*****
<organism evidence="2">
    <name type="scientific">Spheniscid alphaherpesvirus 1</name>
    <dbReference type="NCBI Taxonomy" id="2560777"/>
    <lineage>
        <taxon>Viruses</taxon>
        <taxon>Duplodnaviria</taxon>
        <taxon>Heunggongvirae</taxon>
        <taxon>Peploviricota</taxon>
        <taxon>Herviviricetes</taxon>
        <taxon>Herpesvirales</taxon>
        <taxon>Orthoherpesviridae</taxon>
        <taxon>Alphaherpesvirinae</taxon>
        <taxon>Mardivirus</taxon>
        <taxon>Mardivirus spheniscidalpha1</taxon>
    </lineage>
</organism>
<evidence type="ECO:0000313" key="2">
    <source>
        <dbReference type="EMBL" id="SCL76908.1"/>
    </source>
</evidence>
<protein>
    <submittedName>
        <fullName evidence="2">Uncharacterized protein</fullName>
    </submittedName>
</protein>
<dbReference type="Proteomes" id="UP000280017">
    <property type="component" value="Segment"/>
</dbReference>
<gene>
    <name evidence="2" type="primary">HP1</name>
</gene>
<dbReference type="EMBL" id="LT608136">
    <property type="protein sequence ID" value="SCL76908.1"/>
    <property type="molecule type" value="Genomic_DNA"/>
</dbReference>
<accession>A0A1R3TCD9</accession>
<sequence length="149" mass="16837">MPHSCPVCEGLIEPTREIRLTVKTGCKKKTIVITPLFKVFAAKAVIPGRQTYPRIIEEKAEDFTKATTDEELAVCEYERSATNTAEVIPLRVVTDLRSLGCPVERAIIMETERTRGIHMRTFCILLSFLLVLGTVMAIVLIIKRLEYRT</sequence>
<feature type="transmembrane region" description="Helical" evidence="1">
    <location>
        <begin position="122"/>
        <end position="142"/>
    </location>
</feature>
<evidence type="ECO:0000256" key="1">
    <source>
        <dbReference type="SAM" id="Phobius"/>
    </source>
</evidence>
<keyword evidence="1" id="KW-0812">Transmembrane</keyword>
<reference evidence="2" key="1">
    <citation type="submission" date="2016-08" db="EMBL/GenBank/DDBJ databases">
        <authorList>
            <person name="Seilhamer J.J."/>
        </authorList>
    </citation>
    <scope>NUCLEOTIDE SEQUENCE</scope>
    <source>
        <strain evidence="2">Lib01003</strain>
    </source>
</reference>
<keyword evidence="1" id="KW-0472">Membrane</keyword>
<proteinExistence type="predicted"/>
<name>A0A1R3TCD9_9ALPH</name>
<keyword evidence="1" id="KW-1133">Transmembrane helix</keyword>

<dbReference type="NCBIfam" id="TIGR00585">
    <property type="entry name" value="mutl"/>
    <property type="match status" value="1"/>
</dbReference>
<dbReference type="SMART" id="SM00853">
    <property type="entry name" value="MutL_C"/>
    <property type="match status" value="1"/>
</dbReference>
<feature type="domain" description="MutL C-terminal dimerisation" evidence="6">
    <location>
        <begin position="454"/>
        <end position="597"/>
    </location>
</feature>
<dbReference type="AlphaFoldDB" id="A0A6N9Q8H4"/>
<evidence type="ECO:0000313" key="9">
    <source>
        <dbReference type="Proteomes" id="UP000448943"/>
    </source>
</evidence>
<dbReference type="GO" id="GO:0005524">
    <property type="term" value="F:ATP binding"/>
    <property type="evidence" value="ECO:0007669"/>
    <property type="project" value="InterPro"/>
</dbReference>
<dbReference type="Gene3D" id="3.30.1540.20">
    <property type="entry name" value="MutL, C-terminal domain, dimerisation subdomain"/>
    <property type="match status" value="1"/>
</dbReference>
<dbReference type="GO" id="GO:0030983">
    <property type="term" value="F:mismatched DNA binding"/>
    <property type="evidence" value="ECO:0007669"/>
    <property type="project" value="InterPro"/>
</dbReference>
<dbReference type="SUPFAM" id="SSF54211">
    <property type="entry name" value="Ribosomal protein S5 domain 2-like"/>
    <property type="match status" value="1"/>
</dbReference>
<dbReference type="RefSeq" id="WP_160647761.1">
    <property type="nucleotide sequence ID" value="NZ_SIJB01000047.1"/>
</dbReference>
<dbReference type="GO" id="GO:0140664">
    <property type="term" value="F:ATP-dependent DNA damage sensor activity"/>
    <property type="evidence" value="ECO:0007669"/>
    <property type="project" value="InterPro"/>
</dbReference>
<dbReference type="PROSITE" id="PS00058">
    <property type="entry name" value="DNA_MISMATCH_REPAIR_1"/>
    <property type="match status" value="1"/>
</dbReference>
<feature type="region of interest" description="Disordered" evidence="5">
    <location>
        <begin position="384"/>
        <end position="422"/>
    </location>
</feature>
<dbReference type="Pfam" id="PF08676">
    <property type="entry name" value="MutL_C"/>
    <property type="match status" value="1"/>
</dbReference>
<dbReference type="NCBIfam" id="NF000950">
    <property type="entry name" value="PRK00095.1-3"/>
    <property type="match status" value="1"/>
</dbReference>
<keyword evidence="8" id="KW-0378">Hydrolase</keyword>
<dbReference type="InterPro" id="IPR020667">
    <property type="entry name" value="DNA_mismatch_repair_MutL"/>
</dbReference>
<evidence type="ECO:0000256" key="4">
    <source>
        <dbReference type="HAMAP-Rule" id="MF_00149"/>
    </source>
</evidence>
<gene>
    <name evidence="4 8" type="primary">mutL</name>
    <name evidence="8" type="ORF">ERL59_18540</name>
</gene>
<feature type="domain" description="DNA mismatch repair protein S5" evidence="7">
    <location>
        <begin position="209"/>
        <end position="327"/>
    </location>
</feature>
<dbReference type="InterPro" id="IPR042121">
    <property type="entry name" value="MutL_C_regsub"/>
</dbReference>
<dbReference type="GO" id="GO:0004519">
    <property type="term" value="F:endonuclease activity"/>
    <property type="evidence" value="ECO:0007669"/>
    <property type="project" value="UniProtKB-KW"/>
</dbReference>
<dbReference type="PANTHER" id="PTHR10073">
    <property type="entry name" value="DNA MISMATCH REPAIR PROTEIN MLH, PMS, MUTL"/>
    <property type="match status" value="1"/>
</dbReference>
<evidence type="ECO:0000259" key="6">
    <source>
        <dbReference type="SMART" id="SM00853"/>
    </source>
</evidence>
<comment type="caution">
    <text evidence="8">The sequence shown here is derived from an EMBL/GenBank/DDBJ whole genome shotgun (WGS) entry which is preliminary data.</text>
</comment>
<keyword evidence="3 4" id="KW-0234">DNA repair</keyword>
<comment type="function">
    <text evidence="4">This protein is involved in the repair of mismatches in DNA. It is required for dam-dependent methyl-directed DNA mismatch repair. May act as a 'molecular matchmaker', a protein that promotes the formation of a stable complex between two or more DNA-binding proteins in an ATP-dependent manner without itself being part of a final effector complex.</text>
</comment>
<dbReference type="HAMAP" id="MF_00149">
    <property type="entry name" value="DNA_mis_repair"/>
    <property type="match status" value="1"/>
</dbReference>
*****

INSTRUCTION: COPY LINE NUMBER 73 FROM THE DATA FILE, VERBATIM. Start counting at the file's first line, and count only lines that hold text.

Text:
</dbReference>